The concentration of the aqueous'caustic alkali may vary within wide limits. In general, we prefer to use caustic alkali solutions which are above about 2 normal and preferably between 4 to 10 normal, calculated onthe totalsolution, although higher and lower concentrations may be used. 1

The temperature of the extraction is preferably kept between 0 and C., the extraction efficiency decreasing with increases in the temperature; and at temperatures below about 0 C. difliculties are frequently encountered due to precipitation of a portion of the solubility promoter and/or excessive viscosity of the aqueous caustic alkali containing the solubility promoter.

The extraction of the organic acids from their solutions in the organic liquids described before may be carried out by simply mixing the solution with a predetermined amount of the aqueous caustic alkali solution in which is dissolved a substantial amount of the solubility promoter, and then separating the liquids. The resulting aqueous solution contains most of the solubility promotor and the major portion of the organic acids, while the organic liquid stripped from the acids contains a trace of solubility promoter. By washing the stripped organic liquid with water, the

solubility promoter is re-extracteci by the latter.

The aqueous solution so obtained may then be added to the caustic alkali solution containingthe bulk of the solubility promoter and excess water may be separated from the resulting solution by distillation.

More thorough extraction may be had, however,

in a multi-stage countercurrent extraction system or in a packed tower.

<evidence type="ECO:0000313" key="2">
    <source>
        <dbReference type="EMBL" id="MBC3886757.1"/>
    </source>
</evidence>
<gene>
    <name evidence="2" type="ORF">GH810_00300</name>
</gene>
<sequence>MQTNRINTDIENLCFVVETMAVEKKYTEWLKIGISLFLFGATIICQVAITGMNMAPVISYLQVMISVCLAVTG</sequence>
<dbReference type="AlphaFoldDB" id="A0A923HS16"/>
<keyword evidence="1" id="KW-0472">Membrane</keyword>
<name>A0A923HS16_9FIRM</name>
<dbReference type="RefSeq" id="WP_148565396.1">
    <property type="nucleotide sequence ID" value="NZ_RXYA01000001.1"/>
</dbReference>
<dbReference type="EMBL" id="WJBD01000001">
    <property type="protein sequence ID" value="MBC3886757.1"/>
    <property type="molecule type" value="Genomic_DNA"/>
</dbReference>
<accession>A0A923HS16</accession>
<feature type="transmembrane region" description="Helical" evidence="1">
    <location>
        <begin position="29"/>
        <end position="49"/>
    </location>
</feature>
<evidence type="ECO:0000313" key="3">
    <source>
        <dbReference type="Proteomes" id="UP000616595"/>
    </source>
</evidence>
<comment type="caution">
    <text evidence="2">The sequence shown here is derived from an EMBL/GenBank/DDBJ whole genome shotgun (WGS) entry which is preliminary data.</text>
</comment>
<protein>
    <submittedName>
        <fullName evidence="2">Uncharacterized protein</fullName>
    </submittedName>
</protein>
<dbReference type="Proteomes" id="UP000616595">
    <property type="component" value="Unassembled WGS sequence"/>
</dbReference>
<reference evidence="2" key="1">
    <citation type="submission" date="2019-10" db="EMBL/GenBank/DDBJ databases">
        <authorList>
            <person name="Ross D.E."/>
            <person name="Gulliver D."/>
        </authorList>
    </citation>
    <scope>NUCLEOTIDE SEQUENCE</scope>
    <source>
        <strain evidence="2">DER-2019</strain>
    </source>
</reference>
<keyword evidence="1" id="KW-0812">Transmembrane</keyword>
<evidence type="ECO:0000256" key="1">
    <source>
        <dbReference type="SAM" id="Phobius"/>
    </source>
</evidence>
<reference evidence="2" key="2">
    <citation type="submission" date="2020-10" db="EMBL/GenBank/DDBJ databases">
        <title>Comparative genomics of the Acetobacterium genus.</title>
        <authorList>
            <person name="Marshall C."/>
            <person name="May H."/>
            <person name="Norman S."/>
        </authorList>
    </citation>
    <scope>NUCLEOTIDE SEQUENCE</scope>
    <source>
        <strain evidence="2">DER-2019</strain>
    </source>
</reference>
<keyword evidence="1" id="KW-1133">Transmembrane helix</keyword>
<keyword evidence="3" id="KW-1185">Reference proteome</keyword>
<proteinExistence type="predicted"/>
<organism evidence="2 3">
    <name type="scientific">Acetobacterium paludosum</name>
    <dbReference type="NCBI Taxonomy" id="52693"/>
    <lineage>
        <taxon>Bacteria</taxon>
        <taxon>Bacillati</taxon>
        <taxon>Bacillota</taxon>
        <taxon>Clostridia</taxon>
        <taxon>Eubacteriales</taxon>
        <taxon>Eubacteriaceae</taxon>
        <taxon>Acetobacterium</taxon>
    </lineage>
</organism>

The amount of aqueous caustic alkali solution required in the extraction is normally above about 5% by volume and for economical reasons seldom exceeds about 100% by volume. Normal-= ly from about 10 to 50%. by volume is used depending upon the required thoroughness of removing the weak organic acids.

Spent aqueous. caustic alkali solution containing the solubility promoter and weak organic acids may be regenerated by distillation, steaming and/or oxidation, according to well-known principles.

The following example further illustrates my invention:

A .West Texas straight run full range gasoline containing .0699% of mercaptan sulfur was exline. was then treated under identical conditions 7 with a 5N aqueous caustic soda solution containing 50% beta hydroxy betaf amino diethyl ether.

58.7% ,of the mercaptan sulfur was removed.

I claim as my invention: I

1. In the process of separating organic acid reacting substances contained in a water-insoluble neutral or basic organic liquid, the steps comprising treating said liquid with an aqueous solution of a strong base containing a substantial amount of a dissolved compound having the formula x1RiYR2X2, in which R1 and R2 are alkylene radicals having a total number of carbon atoms from 4 to 6, X1 and X: are radicals selected from the group consisting of amino and hydroxy radicals, and Y is an element selected from the group 7 consisting of oxygen or sulfur, said solution containing from 15 to water, under conditions to absorb at least a portion of said acid reacting substances in said aqueous solution and to form two liquid layers, one comprising the aqueous solution containing absorbed acid reacting substances, and the other consisting essentially of the treated organic liquid and separating the layers.